British banks have already got a taste of what it’s like to be drawn into the global culture wars. Now, the country’s consumer brands are facing scrutiny for their own efforts to cater to their increasingly socially conscious customers.
(Bloomberg) — British banks have already got a taste of what it’s like to be drawn into the global culture wars. Now, the country’s consumer brands are facing scrutiny for their own efforts to cater to their increasingly socially conscious customers.
The likes of coffee chain Costa and shoemaker Dr. Martens Plc have found themselves targeted online in the backlash against so-called woke capitalism. Meanwhile, UK officials have warned companies to stay out of what they see as political debates, adopting language that echoes government criticism of NatWest Group Plc’s decision to cancel the bank account of Brexit campaigner Nigel Farage.
“I’m uncomfortable, instinctively, to see big businesses appropriating the views of their customers to make a political point,” Chief Secretary to the Treasury John Glen said this week in comments reported by the Press Association. “If they want to get into politics, then stand for election.”
Glen’s remarks came after the outcry sparked by the “debanking” of Farage, who was dropped by NatWest’s private bank Coutts after an internal debate about whether his rightwing political views were out of step with the company’s values. The bank’s chief executive officer, Alison Rose, quit under government pressure after admitting leaking details about the discussion regarding his accounts.
The pushback against companies expressing political views considered progressive or inclusive began in the US, where brewer Anheuser-Busch InBev NV is still trying to arrest a plunge in sales of Bud Light beer after it used a transgender influencer to promote the brand.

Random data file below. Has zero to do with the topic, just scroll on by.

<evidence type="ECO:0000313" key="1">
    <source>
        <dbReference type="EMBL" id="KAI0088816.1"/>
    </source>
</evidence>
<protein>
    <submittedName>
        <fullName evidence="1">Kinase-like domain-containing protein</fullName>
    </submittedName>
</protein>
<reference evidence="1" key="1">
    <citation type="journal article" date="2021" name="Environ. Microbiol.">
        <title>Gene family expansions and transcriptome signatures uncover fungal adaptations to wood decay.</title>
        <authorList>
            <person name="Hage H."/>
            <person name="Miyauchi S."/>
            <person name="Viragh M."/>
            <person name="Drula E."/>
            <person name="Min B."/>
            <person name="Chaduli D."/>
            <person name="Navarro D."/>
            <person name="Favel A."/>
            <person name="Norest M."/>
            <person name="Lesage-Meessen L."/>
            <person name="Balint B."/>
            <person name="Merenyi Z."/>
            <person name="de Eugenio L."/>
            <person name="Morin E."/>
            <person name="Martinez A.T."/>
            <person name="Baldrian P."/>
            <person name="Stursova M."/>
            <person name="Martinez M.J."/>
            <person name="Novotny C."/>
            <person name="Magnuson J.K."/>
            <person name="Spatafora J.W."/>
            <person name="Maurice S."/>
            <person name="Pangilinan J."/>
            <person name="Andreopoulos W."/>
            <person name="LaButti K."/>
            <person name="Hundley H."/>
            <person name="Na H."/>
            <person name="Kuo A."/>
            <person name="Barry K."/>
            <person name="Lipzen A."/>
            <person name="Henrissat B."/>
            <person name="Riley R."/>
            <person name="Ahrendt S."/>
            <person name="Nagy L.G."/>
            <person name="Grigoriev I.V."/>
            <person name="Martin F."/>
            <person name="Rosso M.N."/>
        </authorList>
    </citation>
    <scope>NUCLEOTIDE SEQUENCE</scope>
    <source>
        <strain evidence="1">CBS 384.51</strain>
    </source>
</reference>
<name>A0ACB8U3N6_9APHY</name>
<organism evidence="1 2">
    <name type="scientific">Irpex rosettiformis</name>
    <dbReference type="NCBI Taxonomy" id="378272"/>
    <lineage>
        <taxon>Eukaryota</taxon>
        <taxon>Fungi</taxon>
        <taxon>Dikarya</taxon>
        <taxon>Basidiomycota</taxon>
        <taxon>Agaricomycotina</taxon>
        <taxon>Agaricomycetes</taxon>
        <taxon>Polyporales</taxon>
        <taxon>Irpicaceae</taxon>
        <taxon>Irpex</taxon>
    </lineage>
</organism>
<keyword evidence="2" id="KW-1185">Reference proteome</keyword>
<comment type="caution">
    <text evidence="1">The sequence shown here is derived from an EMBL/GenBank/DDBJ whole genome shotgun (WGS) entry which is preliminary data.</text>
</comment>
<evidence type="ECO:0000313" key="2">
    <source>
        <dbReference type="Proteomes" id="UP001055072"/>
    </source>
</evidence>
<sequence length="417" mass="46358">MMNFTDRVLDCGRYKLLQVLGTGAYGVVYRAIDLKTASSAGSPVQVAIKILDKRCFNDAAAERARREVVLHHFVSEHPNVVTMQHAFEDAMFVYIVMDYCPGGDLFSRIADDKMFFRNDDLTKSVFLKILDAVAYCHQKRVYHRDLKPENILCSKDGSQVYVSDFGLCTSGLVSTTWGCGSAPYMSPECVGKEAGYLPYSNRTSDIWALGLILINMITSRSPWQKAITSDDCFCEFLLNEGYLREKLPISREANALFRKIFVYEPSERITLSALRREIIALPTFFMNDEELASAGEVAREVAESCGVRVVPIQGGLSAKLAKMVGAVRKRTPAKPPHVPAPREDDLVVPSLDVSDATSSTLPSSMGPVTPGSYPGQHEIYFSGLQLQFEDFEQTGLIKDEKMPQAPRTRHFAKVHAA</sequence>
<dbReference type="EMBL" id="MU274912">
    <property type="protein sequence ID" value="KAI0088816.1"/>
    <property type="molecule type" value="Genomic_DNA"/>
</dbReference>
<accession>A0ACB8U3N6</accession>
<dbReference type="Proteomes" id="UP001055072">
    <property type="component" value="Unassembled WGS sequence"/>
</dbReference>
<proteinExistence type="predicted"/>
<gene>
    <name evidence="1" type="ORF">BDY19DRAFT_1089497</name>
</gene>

UK Prime Minister Rishi Sunak’s Conservatives have increasingly embraced similar “anti-woke” rhetoric as they attempt to motivate the party’s base and draw a line with the opposition ahead of a general election expected next year.
Sunak and Labour leader Keir Starmer have waded into debates around biological sex and free speech, which have often overshadowed crises such as the biggest squeeze on incomes since the 1970s, National Health Service waiting times and raw sewage being dumped in British seas and rivers. Sunak has said that biological sex is “fundamentally important,” while Starmer has stated that a woman is an “adult female.”
UK companies have already been facing the wrath of the anti-woke brigade, emboldened by anger over the treatment of Farage. In a febrile pre-election atmosphere in which the culture wars are taking center stage, promotions aligned with events like Pride Month are attracting new attention. Companies are having to grapple with how to position themselves in a world where inclusiveness is seen as a virtue — until it threatens the bottom line.
“It’s quite well-documented what the election is being fought on,” said Asad Dhunna, founder of the Unmistakables, an inclusion consultancy. “There’s a new culture-wars story in the spotlight every day.”